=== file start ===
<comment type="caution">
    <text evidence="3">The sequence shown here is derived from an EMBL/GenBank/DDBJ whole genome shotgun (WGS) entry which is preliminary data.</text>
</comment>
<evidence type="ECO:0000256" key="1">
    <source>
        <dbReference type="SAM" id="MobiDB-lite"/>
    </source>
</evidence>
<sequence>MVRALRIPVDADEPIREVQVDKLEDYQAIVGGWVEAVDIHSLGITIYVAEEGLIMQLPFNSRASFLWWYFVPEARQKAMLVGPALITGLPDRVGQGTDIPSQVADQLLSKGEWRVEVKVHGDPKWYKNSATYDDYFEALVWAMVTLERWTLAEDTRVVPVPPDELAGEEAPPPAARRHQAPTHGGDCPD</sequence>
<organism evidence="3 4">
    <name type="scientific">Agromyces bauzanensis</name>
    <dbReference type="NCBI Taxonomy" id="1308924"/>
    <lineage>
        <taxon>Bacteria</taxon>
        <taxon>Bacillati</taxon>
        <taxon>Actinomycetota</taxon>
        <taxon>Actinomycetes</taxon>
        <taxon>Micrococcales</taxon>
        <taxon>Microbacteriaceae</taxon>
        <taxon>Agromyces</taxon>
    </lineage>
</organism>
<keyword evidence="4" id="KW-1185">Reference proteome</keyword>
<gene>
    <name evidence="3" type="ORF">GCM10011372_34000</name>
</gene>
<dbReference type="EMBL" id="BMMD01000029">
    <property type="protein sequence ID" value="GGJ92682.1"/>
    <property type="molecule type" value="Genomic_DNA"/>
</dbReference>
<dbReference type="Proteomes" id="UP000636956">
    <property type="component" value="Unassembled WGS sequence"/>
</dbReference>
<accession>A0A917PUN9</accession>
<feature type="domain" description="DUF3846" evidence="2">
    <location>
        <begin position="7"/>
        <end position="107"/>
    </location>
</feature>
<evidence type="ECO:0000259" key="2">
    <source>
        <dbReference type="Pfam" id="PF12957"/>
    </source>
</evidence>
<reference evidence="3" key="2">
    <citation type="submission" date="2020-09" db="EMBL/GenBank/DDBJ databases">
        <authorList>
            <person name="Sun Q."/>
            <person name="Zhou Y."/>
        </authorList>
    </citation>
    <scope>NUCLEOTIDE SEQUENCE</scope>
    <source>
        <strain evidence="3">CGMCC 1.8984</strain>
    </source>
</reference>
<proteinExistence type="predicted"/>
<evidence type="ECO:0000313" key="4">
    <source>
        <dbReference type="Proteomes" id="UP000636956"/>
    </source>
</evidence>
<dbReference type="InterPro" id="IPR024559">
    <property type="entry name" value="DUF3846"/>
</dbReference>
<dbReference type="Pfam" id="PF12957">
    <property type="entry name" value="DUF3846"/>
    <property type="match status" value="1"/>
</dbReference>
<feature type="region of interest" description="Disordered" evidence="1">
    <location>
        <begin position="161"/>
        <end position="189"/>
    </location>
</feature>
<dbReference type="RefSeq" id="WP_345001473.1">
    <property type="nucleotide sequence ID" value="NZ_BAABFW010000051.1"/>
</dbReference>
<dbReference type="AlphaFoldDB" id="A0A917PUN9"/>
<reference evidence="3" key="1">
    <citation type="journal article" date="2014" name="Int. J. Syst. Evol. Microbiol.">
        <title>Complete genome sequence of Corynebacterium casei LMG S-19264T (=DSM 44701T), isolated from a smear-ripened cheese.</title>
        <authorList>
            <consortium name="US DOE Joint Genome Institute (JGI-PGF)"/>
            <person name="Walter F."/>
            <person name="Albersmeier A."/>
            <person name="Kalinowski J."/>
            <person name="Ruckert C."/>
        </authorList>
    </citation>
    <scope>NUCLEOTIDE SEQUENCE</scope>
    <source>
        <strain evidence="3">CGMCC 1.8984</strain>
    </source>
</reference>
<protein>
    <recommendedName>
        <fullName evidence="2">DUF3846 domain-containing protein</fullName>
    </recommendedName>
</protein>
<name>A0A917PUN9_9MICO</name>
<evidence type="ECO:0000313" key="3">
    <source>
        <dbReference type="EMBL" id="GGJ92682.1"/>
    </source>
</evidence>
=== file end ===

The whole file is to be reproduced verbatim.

<comment type="caution">
    <text evidence="3">The sequence shown here is derived from an EMBL/GenBank/DDBJ whole genome shotgun (WGS) entry which is preliminary data.</text>
</comment>
<evidence type="ECO:0000256" key="1">
    <source>
        <dbReference type="SAM" id="MobiDB-lite"/>
    </source>
</evidence>
<sequence>MVRALRIPVDADEPIREVQVDKLEDYQAIVGGWVEAVDIHSLGITIYVAEEGLIMQLPFNSRASFLWWYFVPEARQKAMLVGPALITGLPDRVGQGTDIPSQVADQLLSKGEWRVEVKVHGDPKWYKNSATYDDYFEALVWAMVTLERWTLAEDTRVVPVPPDELAGEEAPPPAARRHQAPTHGGDCPD</sequence>
<organism evidence="3 4">
    <name type="scientific">Agromyces bauzanensis</name>
    <dbReference type="NCBI Taxonomy" id="1308924"/>
    <lineage>
        <taxon>Bacteria</taxon>
        <taxon>Bacillati</taxon>
        <taxon>Actinomycetota</taxon>
        <taxon>Actinomycetes</taxon>
        <taxon>Micrococcales</taxon>
        <taxon>Microbacteriaceae</taxon>
        <taxon>Agromyces</taxon>
    </lineage>
</organism>
<keyword evidence="4" id="KW-1185">Reference proteome</keyword>
<gene>
    <name evidence="3" type="ORF">GCM10011372_34000</name>
</gene>
<dbReference type="EMBL" id="BMMD01000029">
    <property type="protein sequence ID" value="GGJ92682.1"/>
    <property type="molecule type" value="Genomic_DNA"/>
</dbReference>
<dbReference type="Proteomes" id="UP000636956">
    <property type="component" value="Unassembled WGS sequence"/>
</dbReference>
<accession>A0A917PUN9</accession>
<feature type="domain" description="DUF3846" evidence="2">
    <location>
        <begin position="7"/>
        <end position="107"/>
    </location>
</feature>
<evidence type="ECO:0000259" key="2">
    <source>
        <dbReference type="Pfam" id="PF12957"/>
    </source>
</evidence>
<reference evidence="3" key="2">
    <citation type="submission" date="2020-09" db="EMBL/GenBank/DDBJ databases">
        <authorList>
            <person name="Sun Q."/>
            <person name="Zhou Y."/>
        </authorList>
    </citation>
    <scope>NUCLEOTIDE SEQUENCE</scope>
    <source>
        <strain evidence="3">CGMCC 1.8984</strain>
    </source>
</reference>
<proteinExistence type="predicted"/>
<evidence type="ECO:0000313" key="4">
    <source>
        <dbReference type="Proteomes" id="UP000636956"/>
    </source>
</evidence>
<dbReference type="InterPro" id="IPR024559">
    <property type="entry name" value="DUF3846"/>
</dbReference>
<dbReference type="Pfam" id="PF12957">
    <property type="entry name" value="DUF3846"/>
    <property type="match status" value="1"/>
</dbReference>
<feature type="region of interest" description="Disordered" evidence="1">
    <location>
        <begin position="161"/>
        <end position="189"/>
    </location>
</feature>
<dbReference type="RefSeq" id="WP_345001473.1">
    <property type="nucleotide sequence ID" value="NZ_BAABFW010000051.1"/>
</dbReference>
<dbReference type="AlphaFoldDB" id="A0A917PUN9"/>
<reference evidence="3" key="1">
    <citation type="journal article" date="2014" name="Int. J. Syst. Evol. Microbiol.">
        <title>Complete genome sequence of Corynebacterium casei LMG S-19264T (=DSM 44701T), isolated from a smear-ripened cheese.</title>
        <authorList>
            <consortium name="US DOE Joint Genome Institute (JGI-PGF)"/>
            <person name="Walter F."/>
            <person name="Albersmeier A."/>
            <person name="Kalinowski J."/>
            <person name="Ruckert C."/>
        </authorList>
    </citation>
    <scope>NUCLEOTIDE SEQUENCE</scope>
    <source>
        <strain evidence="3">CGMCC 1.8984</strain>
    </source>
</reference>
<protein>
    <recommendedName>
        <fullName evidence="2">DUF3846 domain-containing protein</fullName>
    </recommendedName>
</protein>
<name>A0A917PUN9_9MICO</name>
<evidence type="ECO:0000313" key="3">
    <source>
        <dbReference type="EMBL" id="GGJ92682.1"/>
    </source>
</evidence>